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Constipation in Dogs

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Constipation and Obstipation in Dogs

 

Infrequent, incomplete, or difficult defecation, with passage of hard or dry bowel movements (feces) is medically referred to as constipation. Obstipation is pronounced constipation that is difficult to manage or does not respond to medical treatment. Obstipation is caused by chronic constipation, prolonged retention of hard, dry bowel movement; defecation becomes impossible in patients with this condition.

 

Symptoms and Types

 

  • Straining to defecate with small or no fecal volume
  • Hard, dry bowel movement
  • Infrequent or lack of defecation
  • Small amount of liquid stool with mucus in it - sometimes with blood present, produced after prolonged straining to defecate (known as tenesmus)
  • Occasional vomiting
  • Lack of appetite
  • Depression
  • Large bowel (colon) filled with hard compacted fecal material
  • Swelling around the anus

 

Causes

 

  • Swallowed bones
  • Swallowed hair
  • Foreign material
  • Excessive fiber in the diet
  • Inadequate water intake
  • Lack of exercise
  • Trauma
  • Intestinal blockage
  • Paralysis/muscle weakness – muscles of intestines are unable to move fecal material
  • Low blood calcium
  • High levels of parathyroid hormone (important in calcium absorption)
  • Low levels of blood potassium
  • Low levels of thyroid hormone in the blood
  • Change of environment – hospitalization, move
  • Inability to walk to toileting area

 

Diagnosis

 

You will need to provide a thorough history of your pet's health leading up to the onset of symptoms. Your veterinarian will perform a complete physical exam on your dog, including a blood chemical profile, a complete blood count, an electrolyte panel and a urinalysis.

 

X-rays are crucial for visualizing the abdomen and intestinal tract in order to determine the severity of the impaction. Ultrasound imaging of the abdomen can return more precise images. Your veterinarian may also choose to use a colonoscopy (a diagnostic tool that is inserted into the colon to visualize the interior) to diagnose and identify a mass, stricture, or other colonic or rectal lesion.

 

 

Treatment

 

If your dog is dehydrated or obstipated (has difficult to manage constipation or does not respond to medical treatment), then it will need to be treated on an inpatient basis. Fluid therapy will be given, and if your dog is taking any medications that may be causing the constipation, they will be discontinued or replaced.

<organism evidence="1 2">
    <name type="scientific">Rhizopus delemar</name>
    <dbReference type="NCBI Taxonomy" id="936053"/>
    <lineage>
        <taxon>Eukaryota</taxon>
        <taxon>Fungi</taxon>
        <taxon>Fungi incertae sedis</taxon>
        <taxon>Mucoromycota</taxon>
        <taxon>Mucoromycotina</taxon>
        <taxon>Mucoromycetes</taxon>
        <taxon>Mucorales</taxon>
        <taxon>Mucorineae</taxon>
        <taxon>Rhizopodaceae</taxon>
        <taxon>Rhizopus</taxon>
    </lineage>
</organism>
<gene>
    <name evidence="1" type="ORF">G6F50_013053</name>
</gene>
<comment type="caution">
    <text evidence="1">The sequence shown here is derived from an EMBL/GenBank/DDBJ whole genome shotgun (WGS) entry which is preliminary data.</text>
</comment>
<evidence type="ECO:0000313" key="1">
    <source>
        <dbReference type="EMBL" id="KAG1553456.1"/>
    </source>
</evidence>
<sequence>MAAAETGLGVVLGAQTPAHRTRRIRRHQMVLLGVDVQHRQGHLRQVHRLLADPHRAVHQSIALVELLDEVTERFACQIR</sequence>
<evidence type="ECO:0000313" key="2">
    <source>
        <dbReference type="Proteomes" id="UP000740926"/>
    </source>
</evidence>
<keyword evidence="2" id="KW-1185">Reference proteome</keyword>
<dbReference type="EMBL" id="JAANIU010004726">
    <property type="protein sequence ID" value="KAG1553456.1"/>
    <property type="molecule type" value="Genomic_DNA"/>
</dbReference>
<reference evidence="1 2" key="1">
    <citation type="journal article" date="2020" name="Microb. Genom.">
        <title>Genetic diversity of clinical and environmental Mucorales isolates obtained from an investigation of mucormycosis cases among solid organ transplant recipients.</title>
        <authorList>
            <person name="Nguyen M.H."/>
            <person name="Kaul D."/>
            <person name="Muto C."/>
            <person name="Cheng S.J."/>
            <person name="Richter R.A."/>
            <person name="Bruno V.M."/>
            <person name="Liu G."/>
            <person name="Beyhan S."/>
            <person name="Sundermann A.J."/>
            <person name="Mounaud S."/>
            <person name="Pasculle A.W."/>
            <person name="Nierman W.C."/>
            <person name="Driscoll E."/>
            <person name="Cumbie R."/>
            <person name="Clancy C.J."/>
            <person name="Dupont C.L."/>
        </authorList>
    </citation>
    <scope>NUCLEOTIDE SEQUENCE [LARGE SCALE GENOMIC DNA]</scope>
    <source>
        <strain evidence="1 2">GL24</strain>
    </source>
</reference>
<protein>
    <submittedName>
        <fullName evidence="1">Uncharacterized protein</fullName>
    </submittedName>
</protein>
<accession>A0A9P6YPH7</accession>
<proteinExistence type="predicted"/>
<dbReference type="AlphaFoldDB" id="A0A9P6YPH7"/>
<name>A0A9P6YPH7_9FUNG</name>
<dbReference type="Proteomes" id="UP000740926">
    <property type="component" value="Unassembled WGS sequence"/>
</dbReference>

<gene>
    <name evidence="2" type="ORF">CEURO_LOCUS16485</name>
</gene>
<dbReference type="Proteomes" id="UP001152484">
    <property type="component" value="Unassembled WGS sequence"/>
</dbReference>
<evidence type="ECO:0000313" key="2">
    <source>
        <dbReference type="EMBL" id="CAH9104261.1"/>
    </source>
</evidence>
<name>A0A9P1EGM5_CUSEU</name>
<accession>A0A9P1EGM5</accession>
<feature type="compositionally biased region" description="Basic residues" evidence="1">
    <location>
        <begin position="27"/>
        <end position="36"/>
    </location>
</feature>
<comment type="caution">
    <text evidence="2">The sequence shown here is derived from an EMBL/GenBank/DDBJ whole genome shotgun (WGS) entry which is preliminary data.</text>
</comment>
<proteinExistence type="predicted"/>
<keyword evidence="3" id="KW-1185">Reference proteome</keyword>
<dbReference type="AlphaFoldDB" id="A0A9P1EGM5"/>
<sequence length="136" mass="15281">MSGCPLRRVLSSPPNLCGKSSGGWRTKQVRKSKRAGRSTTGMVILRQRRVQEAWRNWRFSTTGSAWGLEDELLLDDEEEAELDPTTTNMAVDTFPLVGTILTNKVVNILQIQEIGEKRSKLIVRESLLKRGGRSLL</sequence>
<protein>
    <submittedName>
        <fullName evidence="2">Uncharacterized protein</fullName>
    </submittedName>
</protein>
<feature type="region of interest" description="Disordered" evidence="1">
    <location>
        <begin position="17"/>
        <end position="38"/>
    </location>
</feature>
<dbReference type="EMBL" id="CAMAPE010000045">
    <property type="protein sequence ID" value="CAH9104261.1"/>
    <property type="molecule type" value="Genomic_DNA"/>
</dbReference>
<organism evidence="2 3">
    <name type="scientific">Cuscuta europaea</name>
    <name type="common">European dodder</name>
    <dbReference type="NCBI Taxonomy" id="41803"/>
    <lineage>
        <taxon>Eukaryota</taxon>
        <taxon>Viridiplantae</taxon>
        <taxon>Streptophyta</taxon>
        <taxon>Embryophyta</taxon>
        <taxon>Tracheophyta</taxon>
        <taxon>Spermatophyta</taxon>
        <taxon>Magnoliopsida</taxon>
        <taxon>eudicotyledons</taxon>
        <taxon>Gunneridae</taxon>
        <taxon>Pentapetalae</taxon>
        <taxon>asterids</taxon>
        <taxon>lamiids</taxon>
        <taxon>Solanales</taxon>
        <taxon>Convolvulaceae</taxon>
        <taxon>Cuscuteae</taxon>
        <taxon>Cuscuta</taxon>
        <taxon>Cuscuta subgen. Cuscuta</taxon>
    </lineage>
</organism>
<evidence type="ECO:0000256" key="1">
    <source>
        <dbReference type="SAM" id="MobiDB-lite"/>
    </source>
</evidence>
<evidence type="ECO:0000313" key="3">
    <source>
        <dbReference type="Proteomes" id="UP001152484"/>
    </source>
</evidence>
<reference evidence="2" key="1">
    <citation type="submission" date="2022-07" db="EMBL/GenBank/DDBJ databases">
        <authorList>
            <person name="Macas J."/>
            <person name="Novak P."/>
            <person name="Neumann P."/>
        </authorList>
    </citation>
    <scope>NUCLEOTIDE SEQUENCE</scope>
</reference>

Dietary supplementation with a bulk-forming agent (such as bran, methylcellulose, canned pumpkin, psyllium) often is helpful, though these agents can sometimes worsen fecal distension within the colon. If this occurs, you will need to switch to a low residue-producing diet for your dog.

 

After your doctor has determined that your dog is sufficiently rehydrated, manual removal of the feces, with your dog under general anesthesia, will be conducted. If the impaction is not too severe, enemas may help to loosen or dislodge the impaction, but generally, the impaction must be removed manually. Your veterinarian may do this by hand, or with forceps. If the condition has been chronic, your veterinarian may need to perform a surgical procedure to remove part of the colon. This type of surgery is known as a subtotal colectomy, and may be required with recurring obstipation, or when circumstances suggest that the colon has been irreversibly damaged.

 

Living and Management

 

Monitor the frequency of your dog’s defecation and stool consistency at least twice a week initially, then weekly or biweekly. Contact your veterinarian if you notice very hard, dry feces, or that your dog is straining while defecating. Diarrhea is also a cause for concern, since it can quickly lead to dehydration. You will need to contact your veterinarian as well if you note it. To prevent a recurrence, feed your dog a veterinarian-approved diet and be sure to keep your dog active so that the muscles of the intestine are working properly.

 

 

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